Pixel Tracker

Saturday, November 17 , 2018, 5:05 pm | Fair with Haze 64º


Review: France’s Wang Ramirez Sends Hip-Hop Aloft

Wang Ramirez Click to view larger
Wang Ramirez brought hip-hop aerial dance to The Granada Theatre stage Saturday night. (Frank Szafinski photo)

Dance audiences suspend the need for explicit narrative, allowing pure movement aesthetics and emotion to stand on their own. When the movement is as breathtaking as what Wang Ramirez shared on The Granada Theatre stage Saturday night, it’s easy to let go of needing a story.

One of three French ensembles on the UCSB Arts & Lectures dance series this year, Wang Ramirez is billed as hip-hop aerial dance, so prospects were wide open.

The lights barely came up on a 7-foot cubic metal structure hovering several feet off the ground.

Artistic directors Honji Wang and Sébastien Ramirez appeared in street clothes. Their pedestrian actions twinkled when weightlessness and spongey-bungee flight came into play.

Another cube appeared, and the two pieces transformed into classrooms, cages, a prison and a playground on which the dancers defied gravity, climbed sideways and teetered on a corner while the cube tipped diagonally.

The artistic directors were joined by virtuosic b-boys Louis Becker and Saïdo Lehlouh and Johanna Faye, who started dancing in their late teens or around 20. Their grace, flexibility and command of various styles belie dance upbringings in street dance competitions.

A sixth character, rigger Allister Mazzotti, covered in black except for his head, was sporadically present on stage and controlled scenic elements and flight-rigging. He pulled ropes down while, across the stage, a dancer lifted off the ground. He pulled a seated Wang across the floor from behind so she looked like she was on a conveyor belt.

The dancers were buoyed, dragged and launched into flight wearing rock-climbing harnesses and ropes. The effects were used enough to thrill, but not so much that it became a schtick.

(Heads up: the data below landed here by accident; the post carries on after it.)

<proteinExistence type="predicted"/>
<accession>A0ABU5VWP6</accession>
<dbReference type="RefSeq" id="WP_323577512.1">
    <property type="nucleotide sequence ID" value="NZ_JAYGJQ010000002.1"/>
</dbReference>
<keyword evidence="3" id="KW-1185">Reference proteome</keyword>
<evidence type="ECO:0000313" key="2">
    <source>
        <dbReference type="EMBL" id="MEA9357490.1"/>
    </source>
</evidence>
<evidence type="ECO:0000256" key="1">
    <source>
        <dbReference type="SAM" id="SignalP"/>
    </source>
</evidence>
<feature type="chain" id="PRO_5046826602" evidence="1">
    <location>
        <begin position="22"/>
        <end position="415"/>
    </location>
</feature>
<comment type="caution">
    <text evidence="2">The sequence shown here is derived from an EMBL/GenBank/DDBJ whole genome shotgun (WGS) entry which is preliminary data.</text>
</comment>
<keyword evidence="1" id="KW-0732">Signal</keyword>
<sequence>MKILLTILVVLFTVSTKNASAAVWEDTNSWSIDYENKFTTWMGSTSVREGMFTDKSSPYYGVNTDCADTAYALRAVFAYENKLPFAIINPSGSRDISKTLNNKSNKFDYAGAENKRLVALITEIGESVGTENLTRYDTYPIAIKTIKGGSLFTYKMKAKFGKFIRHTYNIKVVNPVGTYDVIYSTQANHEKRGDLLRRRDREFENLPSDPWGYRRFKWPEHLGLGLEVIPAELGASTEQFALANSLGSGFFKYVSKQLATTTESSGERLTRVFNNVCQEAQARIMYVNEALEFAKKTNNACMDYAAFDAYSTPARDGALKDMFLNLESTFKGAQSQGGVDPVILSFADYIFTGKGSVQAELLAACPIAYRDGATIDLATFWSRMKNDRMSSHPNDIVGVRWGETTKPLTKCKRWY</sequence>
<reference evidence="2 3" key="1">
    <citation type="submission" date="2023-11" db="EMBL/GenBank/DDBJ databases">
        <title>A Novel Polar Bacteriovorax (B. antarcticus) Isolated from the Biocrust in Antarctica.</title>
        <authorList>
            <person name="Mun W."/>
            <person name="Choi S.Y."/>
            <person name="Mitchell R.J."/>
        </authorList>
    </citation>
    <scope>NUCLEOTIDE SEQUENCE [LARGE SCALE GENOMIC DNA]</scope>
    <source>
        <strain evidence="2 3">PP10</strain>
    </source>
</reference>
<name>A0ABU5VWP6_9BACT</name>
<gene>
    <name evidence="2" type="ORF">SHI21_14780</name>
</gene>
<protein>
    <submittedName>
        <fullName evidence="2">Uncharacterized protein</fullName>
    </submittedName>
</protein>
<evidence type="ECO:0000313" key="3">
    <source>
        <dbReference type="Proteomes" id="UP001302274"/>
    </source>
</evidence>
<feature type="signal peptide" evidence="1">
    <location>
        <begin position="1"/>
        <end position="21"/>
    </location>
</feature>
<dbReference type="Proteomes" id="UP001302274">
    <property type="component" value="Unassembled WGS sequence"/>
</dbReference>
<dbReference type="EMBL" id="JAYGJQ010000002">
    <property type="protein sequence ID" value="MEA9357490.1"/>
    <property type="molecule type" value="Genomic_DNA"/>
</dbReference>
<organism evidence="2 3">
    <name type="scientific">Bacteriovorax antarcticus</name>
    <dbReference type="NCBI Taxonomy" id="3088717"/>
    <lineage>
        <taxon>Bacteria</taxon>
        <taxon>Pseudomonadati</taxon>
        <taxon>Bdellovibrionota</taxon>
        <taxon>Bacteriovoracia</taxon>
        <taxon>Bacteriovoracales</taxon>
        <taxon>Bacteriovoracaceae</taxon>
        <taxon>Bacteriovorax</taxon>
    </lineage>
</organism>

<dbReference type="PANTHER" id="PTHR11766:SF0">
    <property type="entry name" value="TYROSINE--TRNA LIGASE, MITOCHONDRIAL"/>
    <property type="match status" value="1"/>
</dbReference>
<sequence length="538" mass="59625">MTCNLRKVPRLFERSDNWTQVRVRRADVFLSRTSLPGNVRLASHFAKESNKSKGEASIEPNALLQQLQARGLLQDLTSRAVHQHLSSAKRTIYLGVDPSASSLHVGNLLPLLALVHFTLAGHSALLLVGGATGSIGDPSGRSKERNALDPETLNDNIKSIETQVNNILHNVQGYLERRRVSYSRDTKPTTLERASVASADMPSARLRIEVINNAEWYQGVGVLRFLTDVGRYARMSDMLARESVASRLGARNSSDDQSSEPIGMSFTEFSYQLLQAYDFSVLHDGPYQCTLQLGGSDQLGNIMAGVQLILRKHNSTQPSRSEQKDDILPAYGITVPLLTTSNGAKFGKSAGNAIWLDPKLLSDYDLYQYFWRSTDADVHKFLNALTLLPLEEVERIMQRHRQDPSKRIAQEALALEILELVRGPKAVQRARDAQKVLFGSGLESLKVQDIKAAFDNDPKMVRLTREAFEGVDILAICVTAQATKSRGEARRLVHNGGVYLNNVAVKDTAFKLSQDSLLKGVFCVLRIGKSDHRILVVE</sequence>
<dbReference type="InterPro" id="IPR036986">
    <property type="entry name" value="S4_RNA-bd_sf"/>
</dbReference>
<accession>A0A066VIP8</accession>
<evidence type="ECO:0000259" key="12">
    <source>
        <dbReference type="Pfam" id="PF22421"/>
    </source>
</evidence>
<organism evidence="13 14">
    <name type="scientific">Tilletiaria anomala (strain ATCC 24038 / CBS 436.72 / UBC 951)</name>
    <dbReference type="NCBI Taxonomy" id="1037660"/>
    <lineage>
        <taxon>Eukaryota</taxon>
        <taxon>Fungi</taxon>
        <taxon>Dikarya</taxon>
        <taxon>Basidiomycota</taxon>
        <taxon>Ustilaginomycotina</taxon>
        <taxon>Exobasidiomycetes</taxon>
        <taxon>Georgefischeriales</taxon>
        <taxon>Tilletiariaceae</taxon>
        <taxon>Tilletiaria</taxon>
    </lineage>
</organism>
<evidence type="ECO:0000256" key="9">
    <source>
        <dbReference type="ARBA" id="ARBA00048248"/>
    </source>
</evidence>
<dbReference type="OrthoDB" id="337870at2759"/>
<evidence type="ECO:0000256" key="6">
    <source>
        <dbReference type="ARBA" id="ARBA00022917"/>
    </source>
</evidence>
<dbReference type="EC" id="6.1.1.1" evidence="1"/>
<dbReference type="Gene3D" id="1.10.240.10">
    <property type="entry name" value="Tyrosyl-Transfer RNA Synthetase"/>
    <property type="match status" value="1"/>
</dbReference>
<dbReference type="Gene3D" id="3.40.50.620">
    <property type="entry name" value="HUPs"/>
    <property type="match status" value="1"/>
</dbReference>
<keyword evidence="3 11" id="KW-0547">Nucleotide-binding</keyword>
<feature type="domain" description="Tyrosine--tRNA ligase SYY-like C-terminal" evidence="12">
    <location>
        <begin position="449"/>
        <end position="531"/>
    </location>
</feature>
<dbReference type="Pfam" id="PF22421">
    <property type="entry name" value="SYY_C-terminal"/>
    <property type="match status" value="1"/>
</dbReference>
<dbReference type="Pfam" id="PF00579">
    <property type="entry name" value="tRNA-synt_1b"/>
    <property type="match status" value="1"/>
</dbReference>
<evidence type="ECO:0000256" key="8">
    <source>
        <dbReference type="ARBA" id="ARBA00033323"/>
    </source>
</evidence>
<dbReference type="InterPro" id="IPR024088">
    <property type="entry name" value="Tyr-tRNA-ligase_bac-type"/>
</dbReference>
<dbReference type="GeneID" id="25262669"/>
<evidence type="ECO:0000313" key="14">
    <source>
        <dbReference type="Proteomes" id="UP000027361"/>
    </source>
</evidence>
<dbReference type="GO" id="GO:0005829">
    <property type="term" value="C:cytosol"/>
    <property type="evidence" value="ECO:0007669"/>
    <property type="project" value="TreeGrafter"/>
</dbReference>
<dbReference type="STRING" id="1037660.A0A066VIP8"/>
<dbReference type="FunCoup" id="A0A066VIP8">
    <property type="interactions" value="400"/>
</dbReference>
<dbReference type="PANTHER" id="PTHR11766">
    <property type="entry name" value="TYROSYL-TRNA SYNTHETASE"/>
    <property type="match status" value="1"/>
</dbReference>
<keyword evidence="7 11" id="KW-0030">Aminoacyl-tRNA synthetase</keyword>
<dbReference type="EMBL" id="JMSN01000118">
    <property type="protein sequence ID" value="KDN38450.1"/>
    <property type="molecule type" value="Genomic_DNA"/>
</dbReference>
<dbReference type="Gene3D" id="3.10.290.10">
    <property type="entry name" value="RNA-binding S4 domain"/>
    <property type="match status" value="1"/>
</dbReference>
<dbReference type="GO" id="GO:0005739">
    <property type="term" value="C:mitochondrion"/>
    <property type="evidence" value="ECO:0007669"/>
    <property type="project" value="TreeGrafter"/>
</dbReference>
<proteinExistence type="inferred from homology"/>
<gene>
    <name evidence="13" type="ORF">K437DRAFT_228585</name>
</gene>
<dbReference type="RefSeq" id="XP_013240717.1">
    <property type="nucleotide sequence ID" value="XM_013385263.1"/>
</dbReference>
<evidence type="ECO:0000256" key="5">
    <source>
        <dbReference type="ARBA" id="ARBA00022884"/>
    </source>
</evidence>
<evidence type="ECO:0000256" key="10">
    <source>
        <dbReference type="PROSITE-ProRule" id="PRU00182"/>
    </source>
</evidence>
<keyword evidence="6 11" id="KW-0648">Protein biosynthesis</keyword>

Wang Ramirez’s unique lexicon blends breakdancing and sharp, street-inspired isolations with balletic lyricism, flowy spins with gymnastic pauses and marital arts with prayer.

Swift arm movements and subtle gesticulation create a language of their own. Hands swoop around heads, and a chin is cupped in a palm and turned to the side.

Mind-boggling duets and trios explored weight, balance and collaboration in totally fresh and amazing partnering.

The two female dancers took the stage in 6-inch stilettoes that shifted their weight. They could lean so far back while walking and dancing that I thought they were attached to wires, but no.

In short pleated skirts and T-shirts, they performed in graceful unison, witty moves and startling changes in level, from inverted floor work to balletic turns in their nearly-toe-shoe pumps.

One of the men in a trio was pushed, tipped, tripped and spun by the other two. Then he was alone. Suddenly, the other dancers surrounded him in white stretchy, floor-length skirts that fully encased their lower bodies.

In the new attire, street moves and spins transcended gravity and human form. Angels came to mind. The lone man out appeared in white as well.

The company danced in unison, in counterpoint and in succession until our protagonist lost his skirt and returned to ordinary.

The show closed, as it opened, with a duet by Wang and Ramirez. In her white dress, Wang flew to him — literally — was pulled away, clung, let go and was aloft. Ramirez was earthbound throughout.

Anyone who has loved could grasp the separateness, union, melding and letting go of which the dance spoke.

At a post-performance Q&A, Wang answered a student’s question about freedom with insight that comes only from pushing both boundaries and self: “I find my freedom in a cage; when you’re totally free, you get lost.”

I can’t wait to see what France will send to us next when Compagnie Käfig performs “Pixel” on Nov. 13.

Noozhawk contributor and local arts critic Judith Smith-Meyer is a round-the-clock appreciator of the creative act. She can be reached at [email protected]. The opinions expressed are her own.

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